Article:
COVID-19 Remote Work Considerations Guide 2021 (NSW)
Case numbers in NSW are growing and you may be researching on remote work considerations. Read about the most commonly asked questions.
On 31 December 2019, the first COVID-19 case was reported from Wuhan, China. Nobody knew how contagious and damaging the virus can be on our society’s economy. Fast forward to 2021, we are now in a global pandemic. Case numbers in NSW are growing and as a business owner, you may be researching on remote work considerations.
Am I required to allow employees to work from home during lockdown?
Short answer – yes.
But let’s break this down further. As a result of the highly contagious nature of the Delta variant, restrictions have become stricter in NSW. The NSW Government has announced that if it’s “reasonably practicable to do so”, an employee must allow their employee to work from home (WFH). Now you might be wondering, what is the legal standard for ‘reasonably practicable’?
Definition of ‘reasonably practicable’
The definition of ‘reasonably practicable’ is found in Section 18 of the World Health and Safety Act 2011. It means reasonably able to be done to ensure health and safety of workers. Employers can take into account the following matters:
- Likelihood of the hazard or risk concerned occurring (i.e the likelihood of workers transmitting/becoming infected with COVID-19)
- Degree of harm (from transmitting/becoming infected with COVID-19)
- Employer’s knowledge about eliminating the hazard or risk associated with COVID-19
- Availability and suitability of ways to eliminate the risk associated with COVID-19
- Cost associated with ways of eliminating the risk
Employers should weigh up these matters in considering whether it is ‘reasonably practicable’ for their employees to WFH. For example, if there are no significant costs incurred as a result of allowing remote work, it will be sensible and considered ‘reasonably practicable’ to WFH. On the other hand, it can be physically impossible for labour workers, on-site retail workers, healthcare workers and hospitality staff to WFH for obvious reasons. In this instance, it would not be ‘reasonably practicable’ or actually, even possible to WFH.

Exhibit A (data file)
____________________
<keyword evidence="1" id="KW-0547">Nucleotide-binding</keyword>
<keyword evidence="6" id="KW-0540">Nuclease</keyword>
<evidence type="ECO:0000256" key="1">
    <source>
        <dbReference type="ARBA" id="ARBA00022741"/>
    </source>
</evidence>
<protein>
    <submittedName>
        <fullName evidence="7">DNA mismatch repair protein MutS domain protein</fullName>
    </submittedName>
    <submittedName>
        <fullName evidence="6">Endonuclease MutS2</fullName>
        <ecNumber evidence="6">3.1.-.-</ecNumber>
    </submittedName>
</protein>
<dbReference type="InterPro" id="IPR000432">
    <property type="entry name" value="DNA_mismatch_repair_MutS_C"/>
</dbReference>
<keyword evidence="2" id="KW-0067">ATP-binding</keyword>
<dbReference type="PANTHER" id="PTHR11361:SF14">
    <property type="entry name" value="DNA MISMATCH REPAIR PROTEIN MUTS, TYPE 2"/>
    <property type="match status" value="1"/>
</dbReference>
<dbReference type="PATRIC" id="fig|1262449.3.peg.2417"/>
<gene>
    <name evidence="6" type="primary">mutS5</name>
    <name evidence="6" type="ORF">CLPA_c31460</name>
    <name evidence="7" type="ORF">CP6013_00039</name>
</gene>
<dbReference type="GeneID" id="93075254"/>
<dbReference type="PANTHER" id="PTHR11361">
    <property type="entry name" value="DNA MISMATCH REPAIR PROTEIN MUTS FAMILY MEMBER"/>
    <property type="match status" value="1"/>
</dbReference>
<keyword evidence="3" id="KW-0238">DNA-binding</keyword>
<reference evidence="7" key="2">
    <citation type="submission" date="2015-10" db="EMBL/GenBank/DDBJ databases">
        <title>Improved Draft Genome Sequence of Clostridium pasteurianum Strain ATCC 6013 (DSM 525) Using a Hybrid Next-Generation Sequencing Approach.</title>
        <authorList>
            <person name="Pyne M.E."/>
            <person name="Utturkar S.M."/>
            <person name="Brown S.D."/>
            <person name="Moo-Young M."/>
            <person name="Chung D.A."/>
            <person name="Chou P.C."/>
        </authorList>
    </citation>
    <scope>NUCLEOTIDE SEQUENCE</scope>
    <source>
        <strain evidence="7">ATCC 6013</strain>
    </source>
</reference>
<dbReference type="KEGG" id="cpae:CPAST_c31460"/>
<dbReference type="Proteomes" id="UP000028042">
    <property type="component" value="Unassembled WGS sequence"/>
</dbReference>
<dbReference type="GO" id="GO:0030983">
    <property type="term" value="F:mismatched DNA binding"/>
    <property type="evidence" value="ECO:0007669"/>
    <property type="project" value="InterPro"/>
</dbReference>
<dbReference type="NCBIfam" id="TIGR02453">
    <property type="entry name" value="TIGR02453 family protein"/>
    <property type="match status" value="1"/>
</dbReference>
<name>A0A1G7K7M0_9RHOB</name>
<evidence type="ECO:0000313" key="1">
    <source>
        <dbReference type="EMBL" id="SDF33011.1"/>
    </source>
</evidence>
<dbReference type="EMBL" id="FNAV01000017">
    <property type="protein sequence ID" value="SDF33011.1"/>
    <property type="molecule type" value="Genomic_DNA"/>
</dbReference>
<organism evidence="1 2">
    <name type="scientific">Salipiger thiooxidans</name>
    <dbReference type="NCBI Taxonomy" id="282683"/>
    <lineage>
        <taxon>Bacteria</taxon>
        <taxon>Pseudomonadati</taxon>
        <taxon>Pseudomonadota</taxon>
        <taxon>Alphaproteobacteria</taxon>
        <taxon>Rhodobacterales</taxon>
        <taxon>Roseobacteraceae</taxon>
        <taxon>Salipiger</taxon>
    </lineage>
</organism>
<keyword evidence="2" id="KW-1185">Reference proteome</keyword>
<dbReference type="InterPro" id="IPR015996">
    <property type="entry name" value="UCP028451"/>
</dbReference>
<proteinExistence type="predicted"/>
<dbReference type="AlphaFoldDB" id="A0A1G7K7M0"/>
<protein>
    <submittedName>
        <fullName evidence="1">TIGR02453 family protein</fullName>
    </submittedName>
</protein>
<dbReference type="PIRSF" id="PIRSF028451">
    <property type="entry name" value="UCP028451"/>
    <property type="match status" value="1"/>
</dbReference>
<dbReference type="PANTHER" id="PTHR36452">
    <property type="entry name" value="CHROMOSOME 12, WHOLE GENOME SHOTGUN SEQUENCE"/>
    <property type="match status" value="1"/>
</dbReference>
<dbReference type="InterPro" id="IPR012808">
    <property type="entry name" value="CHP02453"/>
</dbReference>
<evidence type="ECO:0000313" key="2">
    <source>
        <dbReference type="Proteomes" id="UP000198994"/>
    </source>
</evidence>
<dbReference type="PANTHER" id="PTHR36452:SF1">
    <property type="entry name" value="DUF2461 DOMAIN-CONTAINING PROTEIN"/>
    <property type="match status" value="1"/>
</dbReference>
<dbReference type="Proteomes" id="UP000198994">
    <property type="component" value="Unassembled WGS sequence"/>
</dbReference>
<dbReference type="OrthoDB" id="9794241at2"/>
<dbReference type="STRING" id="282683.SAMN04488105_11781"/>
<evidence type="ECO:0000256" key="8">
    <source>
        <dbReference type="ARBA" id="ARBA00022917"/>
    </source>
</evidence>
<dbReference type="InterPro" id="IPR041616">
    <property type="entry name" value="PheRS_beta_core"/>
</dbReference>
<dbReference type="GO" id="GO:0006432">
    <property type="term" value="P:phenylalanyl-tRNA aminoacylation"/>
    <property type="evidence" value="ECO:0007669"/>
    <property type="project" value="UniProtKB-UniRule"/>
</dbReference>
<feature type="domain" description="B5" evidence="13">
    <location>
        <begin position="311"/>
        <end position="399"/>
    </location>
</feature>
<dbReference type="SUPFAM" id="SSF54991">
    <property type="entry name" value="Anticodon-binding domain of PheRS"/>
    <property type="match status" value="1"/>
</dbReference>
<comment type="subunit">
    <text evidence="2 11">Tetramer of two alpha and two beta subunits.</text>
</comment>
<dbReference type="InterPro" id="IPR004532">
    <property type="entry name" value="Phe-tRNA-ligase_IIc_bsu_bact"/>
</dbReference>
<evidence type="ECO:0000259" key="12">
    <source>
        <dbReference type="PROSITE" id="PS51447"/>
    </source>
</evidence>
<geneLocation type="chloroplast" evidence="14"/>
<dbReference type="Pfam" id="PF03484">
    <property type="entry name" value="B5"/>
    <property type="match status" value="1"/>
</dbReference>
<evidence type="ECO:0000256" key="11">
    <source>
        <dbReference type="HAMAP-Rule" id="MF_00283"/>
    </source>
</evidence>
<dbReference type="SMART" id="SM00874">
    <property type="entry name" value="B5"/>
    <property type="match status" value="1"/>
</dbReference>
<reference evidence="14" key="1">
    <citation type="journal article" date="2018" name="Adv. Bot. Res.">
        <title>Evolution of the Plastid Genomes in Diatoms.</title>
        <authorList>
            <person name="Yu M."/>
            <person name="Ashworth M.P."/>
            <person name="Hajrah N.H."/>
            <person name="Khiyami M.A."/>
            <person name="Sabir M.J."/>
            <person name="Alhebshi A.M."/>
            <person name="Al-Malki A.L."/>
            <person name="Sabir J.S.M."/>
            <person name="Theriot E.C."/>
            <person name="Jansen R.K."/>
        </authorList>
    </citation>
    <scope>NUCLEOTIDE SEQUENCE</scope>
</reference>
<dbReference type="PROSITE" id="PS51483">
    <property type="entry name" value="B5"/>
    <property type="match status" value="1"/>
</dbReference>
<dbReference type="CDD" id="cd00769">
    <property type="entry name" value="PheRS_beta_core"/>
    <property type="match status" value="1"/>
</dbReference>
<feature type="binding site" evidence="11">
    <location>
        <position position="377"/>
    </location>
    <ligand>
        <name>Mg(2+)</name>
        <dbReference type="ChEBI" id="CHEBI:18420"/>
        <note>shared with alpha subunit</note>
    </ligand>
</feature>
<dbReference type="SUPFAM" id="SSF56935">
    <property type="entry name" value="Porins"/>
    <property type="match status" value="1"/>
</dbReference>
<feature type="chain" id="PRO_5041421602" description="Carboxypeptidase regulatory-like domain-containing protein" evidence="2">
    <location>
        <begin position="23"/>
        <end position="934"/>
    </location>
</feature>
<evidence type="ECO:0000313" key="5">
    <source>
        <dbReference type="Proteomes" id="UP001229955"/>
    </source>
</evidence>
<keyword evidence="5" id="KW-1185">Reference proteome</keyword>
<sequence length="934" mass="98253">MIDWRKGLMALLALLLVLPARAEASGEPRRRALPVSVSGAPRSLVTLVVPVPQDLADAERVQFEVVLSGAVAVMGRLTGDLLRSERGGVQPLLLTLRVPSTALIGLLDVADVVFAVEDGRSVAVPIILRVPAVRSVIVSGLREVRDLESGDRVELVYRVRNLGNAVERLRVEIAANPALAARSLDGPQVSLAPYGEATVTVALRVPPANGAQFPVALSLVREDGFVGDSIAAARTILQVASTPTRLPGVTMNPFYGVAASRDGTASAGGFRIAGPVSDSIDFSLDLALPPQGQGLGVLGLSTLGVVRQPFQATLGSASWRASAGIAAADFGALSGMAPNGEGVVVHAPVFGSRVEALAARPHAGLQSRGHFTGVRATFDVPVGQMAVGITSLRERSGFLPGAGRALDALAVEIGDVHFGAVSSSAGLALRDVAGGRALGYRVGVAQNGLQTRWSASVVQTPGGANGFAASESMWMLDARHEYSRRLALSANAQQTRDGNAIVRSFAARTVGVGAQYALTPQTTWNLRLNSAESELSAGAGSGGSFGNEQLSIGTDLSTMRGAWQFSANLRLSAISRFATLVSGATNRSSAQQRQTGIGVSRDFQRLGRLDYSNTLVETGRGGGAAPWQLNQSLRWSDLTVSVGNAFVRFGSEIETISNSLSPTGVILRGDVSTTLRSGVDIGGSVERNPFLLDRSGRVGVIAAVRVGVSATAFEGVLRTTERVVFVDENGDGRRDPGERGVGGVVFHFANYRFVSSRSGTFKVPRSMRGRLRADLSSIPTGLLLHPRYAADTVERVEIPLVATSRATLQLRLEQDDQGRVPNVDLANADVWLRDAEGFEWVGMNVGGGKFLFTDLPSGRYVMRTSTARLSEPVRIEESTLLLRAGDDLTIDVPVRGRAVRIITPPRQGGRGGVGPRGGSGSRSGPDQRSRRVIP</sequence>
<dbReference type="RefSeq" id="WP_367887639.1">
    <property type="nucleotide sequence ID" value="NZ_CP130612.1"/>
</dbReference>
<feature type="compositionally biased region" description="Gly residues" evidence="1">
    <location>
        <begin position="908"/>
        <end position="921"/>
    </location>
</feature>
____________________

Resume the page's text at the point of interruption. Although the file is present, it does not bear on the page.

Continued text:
So be sensible and carefully assess the 5 considerations in deciding the practicability of allowing remote work. If you conclude that the practicability of remote work meets the ‘reasonable’ standard, you must allow WFH during this lockdown until restrictions ease.
Just as a reminder, failure to comply to these measures can result in a fine of up to $10,000 as of 12:01AM on Wednesday, 21 July! Read more about the restrictions if you’re still unsure.
How do I effectively manage my employees when working remotely?
Now there’s a new concern for you. The sudden shift from being on-site/in office to working from home can be a burdensome adjustment for many businesses. There are both pros and cons of remote work. Whilst WFH is much more flexible and promotes independence, it can be difficult to monitor the productivity of workers and some technical issues may also occur. Let’s learn about how you can effectively manage your employees when working remotely:
Step 1) Arrange a communication channel
Communication between employees and employers is one of the most crucial requirements in a workplace. Emails may not be enough to replace the fast and effective communication that was available in office. Consider applications such as Skype, Slack or Zoom to allow seamless and fast communication. Meetings and frequent communication should still take in place to ensure workers remain connected and up-to-date.
Step 2) Remember the Work Health and Safety obligations
You are probably already familiar with Work Health and Safety obligations as an employer. Even when employees are WFH, you still owe them a duty of care. However, what you can do to minimise risks at a worker’s home may differ from the implementations you had in place at the usual workplace. Safe Work Australia suggests to:
- Provide guidance on what is a safe home office environment
- Allow workers to borrow necessary work equipment from the office
- Require workers to familiarise themselves first
- Maintain regular communication with workers
- Provide information and support for mental health and wellbeing services
- Appoint a contact person to communicate concerns relating to WFH
Step 3) Consider implementing a policy
Implementing a new policy to address working from home arrangements is a great way of formalising these new measures. It will ensure your employees are subject to the same conditions and reinforce essential requirements. You can include requirements such as ’employee should be contactable at all times during their working hours’.
Step 4) Set performance standards
There is a common misunderstanding that WFH will decrease worker’s productivity. It’s true you won’t be able to monitor your staff as closely as you could on-site. However, setting performance standards and personal targets for your workers can definitely boost your employees’ motivations. You may want to consider implementing stricter measures to ensure productivity or come up with a new incentive for workers to achieve their goals. You can read more about how to introduce remote working to your business here.
Julie is a Legal Technology Intern at Lawpath. She is currently studying Bachelor of Laws and Commerce at the University of Sydney. She's interested in how technology can shape the future legal industry.